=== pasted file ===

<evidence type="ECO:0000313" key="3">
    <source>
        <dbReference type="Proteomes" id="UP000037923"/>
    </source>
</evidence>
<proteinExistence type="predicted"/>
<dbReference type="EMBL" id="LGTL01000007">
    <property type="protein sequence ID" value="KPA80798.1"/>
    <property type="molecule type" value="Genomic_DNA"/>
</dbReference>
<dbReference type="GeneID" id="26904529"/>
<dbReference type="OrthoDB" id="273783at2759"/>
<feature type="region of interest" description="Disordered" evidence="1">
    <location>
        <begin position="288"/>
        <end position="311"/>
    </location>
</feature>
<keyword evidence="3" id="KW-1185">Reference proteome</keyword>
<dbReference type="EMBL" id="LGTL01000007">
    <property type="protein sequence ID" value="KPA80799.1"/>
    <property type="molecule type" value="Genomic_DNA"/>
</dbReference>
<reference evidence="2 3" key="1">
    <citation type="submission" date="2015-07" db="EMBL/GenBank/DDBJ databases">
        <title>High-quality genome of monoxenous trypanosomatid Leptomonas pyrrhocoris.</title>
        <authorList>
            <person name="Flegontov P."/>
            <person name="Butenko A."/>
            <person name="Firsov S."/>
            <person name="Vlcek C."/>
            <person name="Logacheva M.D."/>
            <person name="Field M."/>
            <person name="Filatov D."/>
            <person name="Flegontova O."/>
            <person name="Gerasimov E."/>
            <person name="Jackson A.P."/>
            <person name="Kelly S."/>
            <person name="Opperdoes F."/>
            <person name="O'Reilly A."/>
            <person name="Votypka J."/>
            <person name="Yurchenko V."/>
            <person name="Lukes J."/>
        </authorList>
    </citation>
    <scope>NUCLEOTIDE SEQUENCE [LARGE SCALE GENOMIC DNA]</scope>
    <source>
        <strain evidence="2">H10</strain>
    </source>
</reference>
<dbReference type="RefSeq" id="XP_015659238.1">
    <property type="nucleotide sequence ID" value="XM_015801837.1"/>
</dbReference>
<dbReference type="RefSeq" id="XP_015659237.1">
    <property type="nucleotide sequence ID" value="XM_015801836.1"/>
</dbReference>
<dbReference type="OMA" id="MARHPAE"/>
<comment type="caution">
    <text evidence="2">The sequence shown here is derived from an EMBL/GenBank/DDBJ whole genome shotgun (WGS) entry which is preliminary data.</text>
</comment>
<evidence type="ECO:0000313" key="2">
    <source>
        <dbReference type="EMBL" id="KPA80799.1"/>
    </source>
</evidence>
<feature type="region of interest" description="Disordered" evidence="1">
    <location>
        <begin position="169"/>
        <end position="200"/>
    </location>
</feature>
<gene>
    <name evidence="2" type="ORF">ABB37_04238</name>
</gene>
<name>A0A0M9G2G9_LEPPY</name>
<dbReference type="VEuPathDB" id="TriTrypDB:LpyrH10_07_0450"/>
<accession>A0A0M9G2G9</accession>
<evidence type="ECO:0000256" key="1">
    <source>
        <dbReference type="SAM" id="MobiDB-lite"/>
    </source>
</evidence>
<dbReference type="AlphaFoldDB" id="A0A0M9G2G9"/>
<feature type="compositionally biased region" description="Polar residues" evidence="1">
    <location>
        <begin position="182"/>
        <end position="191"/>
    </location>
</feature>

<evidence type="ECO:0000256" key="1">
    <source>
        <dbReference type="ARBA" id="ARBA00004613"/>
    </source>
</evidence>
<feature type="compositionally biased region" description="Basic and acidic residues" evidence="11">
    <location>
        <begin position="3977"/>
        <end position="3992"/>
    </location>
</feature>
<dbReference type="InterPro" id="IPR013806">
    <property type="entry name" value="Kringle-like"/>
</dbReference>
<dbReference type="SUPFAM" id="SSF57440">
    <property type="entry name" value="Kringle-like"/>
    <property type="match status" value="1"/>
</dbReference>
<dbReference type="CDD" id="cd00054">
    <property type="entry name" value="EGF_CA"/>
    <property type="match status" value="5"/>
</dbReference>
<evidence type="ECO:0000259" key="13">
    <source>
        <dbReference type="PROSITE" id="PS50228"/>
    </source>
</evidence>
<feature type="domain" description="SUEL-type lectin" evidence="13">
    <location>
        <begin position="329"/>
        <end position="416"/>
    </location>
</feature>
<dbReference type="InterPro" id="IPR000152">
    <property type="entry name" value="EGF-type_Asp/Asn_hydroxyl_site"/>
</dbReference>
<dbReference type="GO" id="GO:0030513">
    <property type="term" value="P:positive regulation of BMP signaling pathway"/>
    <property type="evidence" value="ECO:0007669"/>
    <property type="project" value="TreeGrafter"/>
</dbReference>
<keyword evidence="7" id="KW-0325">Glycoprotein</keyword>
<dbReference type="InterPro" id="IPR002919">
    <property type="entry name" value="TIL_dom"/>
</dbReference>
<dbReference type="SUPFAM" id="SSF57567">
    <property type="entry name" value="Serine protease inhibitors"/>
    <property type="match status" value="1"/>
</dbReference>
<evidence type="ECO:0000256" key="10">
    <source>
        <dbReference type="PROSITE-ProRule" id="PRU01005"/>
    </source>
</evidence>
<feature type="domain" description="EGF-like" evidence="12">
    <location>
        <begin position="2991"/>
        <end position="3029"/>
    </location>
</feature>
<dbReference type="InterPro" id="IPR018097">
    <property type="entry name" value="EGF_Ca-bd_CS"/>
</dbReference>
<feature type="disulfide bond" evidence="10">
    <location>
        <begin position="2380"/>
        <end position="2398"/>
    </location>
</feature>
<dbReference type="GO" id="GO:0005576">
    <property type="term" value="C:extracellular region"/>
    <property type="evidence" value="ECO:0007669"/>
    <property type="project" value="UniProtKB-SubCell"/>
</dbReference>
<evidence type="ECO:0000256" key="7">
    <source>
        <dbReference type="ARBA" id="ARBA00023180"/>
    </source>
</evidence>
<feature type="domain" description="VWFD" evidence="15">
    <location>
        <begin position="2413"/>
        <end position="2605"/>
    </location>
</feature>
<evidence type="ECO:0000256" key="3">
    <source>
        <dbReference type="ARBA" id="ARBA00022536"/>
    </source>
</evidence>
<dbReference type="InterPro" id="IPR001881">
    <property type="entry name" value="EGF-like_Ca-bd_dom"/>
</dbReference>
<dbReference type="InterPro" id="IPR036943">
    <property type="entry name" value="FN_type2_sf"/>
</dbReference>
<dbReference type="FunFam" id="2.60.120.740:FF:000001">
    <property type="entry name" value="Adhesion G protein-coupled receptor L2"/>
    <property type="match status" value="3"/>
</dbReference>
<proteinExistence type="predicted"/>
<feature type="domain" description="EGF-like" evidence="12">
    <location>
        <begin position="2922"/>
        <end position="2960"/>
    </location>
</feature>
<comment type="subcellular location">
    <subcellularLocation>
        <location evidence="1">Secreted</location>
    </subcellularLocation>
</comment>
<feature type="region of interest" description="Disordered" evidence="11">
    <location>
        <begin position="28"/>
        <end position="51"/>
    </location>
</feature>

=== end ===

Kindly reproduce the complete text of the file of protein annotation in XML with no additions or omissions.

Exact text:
<evidence type="ECO:0000313" key="3">
    <source>
        <dbReference type="Proteomes" id="UP000037923"/>
    </source>
</evidence>
<proteinExistence type="predicted"/>
<dbReference type="EMBL" id="LGTL01000007">
    <property type="protein sequence ID" value="KPA80798.1"/>
    <property type="molecule type" value="Genomic_DNA"/>
</dbReference>
<dbReference type="GeneID" id="26904529"/>
<dbReference type="OrthoDB" id="273783at2759"/>
<feature type="region of interest" description="Disordered" evidence="1">
    <location>
        <begin position="288"/>
        <end position="311"/>
    </location>
</feature>
<keyword evidence="3" id="KW-1185">Reference proteome</keyword>
<dbReference type="EMBL" id="LGTL01000007">
    <property type="protein sequence ID" value="KPA80799.1"/>
    <property type="molecule type" value="Genomic_DNA"/>
</dbReference>
<reference evidence="2 3" key="1">
    <citation type="submission" date="2015-07" db="EMBL/GenBank/DDBJ databases">
        <title>High-quality genome of monoxenous trypanosomatid Leptomonas pyrrhocoris.</title>
        <authorList>
            <person name="Flegontov P."/>
            <person name="Butenko A."/>
            <person name="Firsov S."/>
            <person name="Vlcek C."/>
            <person name="Logacheva M.D."/>
            <person name="Field M."/>
            <person name="Filatov D."/>
            <person name="Flegontova O."/>
            <person name="Gerasimov E."/>
            <person name="Jackson A.P."/>
            <person name="Kelly S."/>
            <person name="Opperdoes F."/>
            <person name="O'Reilly A."/>
            <person name="Votypka J."/>
            <person name="Yurchenko V."/>
            <person name="Lukes J."/>
        </authorList>
    </citation>
    <scope>NUCLEOTIDE SEQUENCE [LARGE SCALE GENOMIC DNA]</scope>
    <source>
        <strain evidence="2">H10</strain>
    </source>
</reference>
<dbReference type="RefSeq" id="XP_015659238.1">
    <property type="nucleotide sequence ID" value="XM_015801837.1"/>
</dbReference>
<dbReference type="RefSeq" id="XP_015659237.1">
    <property type="nucleotide sequence ID" value="XM_015801836.1"/>
</dbReference>
<dbReference type="OMA" id="MARHPAE"/>
<comment type="caution">
    <text evidence="2">The sequence shown here is derived from an EMBL/GenBank/DDBJ whole genome shotgun (WGS) entry which is preliminary data.</text>
</comment>
<evidence type="ECO:0000313" key="2">
    <source>
        <dbReference type="EMBL" id="KPA80799.1"/>
    </source>
</evidence>
<feature type="region of interest" description="Disordered" evidence="1">
    <location>
        <begin position="169"/>
        <end position="200"/>
    </location>
</feature>
<gene>
    <name evidence="2" type="ORF">ABB37_04238</name>
</gene>
<name>A0A0M9G2G9_LEPPY</name>
<dbReference type="VEuPathDB" id="TriTrypDB:LpyrH10_07_0450"/>
<accession>A0A0M9G2G9</accession>
<evidence type="ECO:0000256" key="1">
    <source>
        <dbReference type="SAM" id="MobiDB-lite"/>
    </source>
</evidence>
<dbReference type="AlphaFoldDB" id="A0A0M9G2G9"/>
<feature type="compositionally biased region" description="Polar residues" evidence="1">
    <location>
        <begin position="182"/>
        <end position="191"/>
    </location>
</feature>

<evidence type="ECO:0000256" key="1">
    <source>
        <dbReference type="ARBA" id="ARBA00004613"/>
    </source>
</evidence>
<feature type="compositionally biased region" description="Basic and acidic residues" evidence="11">
    <location>
        <begin position="3977"/>
        <end position="3992"/>
    </location>
</feature>
<dbReference type="InterPro" id="IPR013806">
    <property type="entry name" value="Kringle-like"/>
</dbReference>
<dbReference type="SUPFAM" id="SSF57440">
    <property type="entry name" value="Kringle-like"/>
    <property type="match status" value="1"/>
</dbReference>
<dbReference type="CDD" id="cd00054">
    <property type="entry name" value="EGF_CA"/>
    <property type="match status" value="5"/>
</dbReference>
<evidence type="ECO:0000259" key="13">
    <source>
        <dbReference type="PROSITE" id="PS50228"/>
    </source>
</evidence>
<feature type="domain" description="SUEL-type lectin" evidence="13">
    <location>
        <begin position="329"/>
        <end position="416"/>
    </location>
</feature>
<dbReference type="InterPro" id="IPR000152">
    <property type="entry name" value="EGF-type_Asp/Asn_hydroxyl_site"/>
</dbReference>
<dbReference type="GO" id="GO:0030513">
    <property type="term" value="P:positive regulation of BMP signaling pathway"/>
    <property type="evidence" value="ECO:0007669"/>
    <property type="project" value="TreeGrafter"/>
</dbReference>
<keyword evidence="7" id="KW-0325">Glycoprotein</keyword>
<dbReference type="InterPro" id="IPR002919">
    <property type="entry name" value="TIL_dom"/>
</dbReference>
<dbReference type="SUPFAM" id="SSF57567">
    <property type="entry name" value="Serine protease inhibitors"/>
    <property type="match status" value="1"/>
</dbReference>
<evidence type="ECO:0000256" key="10">
    <source>
        <dbReference type="PROSITE-ProRule" id="PRU01005"/>
    </source>
</evidence>
<feature type="domain" description="EGF-like" evidence="12">
    <location>
        <begin position="2991"/>
        <end position="3029"/>
    </location>
</feature>
<dbReference type="InterPro" id="IPR018097">
    <property type="entry name" value="EGF_Ca-bd_CS"/>
</dbReference>
<feature type="disulfide bond" evidence="10">
    <location>
        <begin position="2380"/>
        <end position="2398"/>
    </location>
</feature>
<dbReference type="GO" id="GO:0005576">
    <property type="term" value="C:extracellular region"/>
    <property type="evidence" value="ECO:0007669"/>
    <property type="project" value="UniProtKB-SubCell"/>
</dbReference>
<evidence type="ECO:0000256" key="7">
    <source>
        <dbReference type="ARBA" id="ARBA00023180"/>
    </source>
</evidence>
<feature type="domain" description="VWFD" evidence="15">
    <location>
        <begin position="2413"/>
        <end position="2605"/>
    </location>
</feature>
<evidence type="ECO:0000256" key="3">
    <source>
        <dbReference type="ARBA" id="ARBA00022536"/>
    </source>
</evidence>
<dbReference type="InterPro" id="IPR001881">
    <property type="entry name" value="EGF-like_Ca-bd_dom"/>
</dbReference>
<dbReference type="InterPro" id="IPR036943">
    <property type="entry name" value="FN_type2_sf"/>
</dbReference>
<dbReference type="FunFam" id="2.60.120.740:FF:000001">
    <property type="entry name" value="Adhesion G protein-coupled receptor L2"/>
    <property type="match status" value="3"/>
</dbReference>
<proteinExistence type="predicted"/>
<feature type="domain" description="EGF-like" evidence="12">
    <location>
        <begin position="2922"/>
        <end position="2960"/>
    </location>
</feature>
<comment type="subcellular location">
    <subcellularLocation>
        <location evidence="1">Secreted</location>
    </subcellularLocation>
</comment>
<feature type="region of interest" description="Disordered" evidence="11">
    <location>
        <begin position="28"/>
        <end position="51"/>
    </location>
</feature>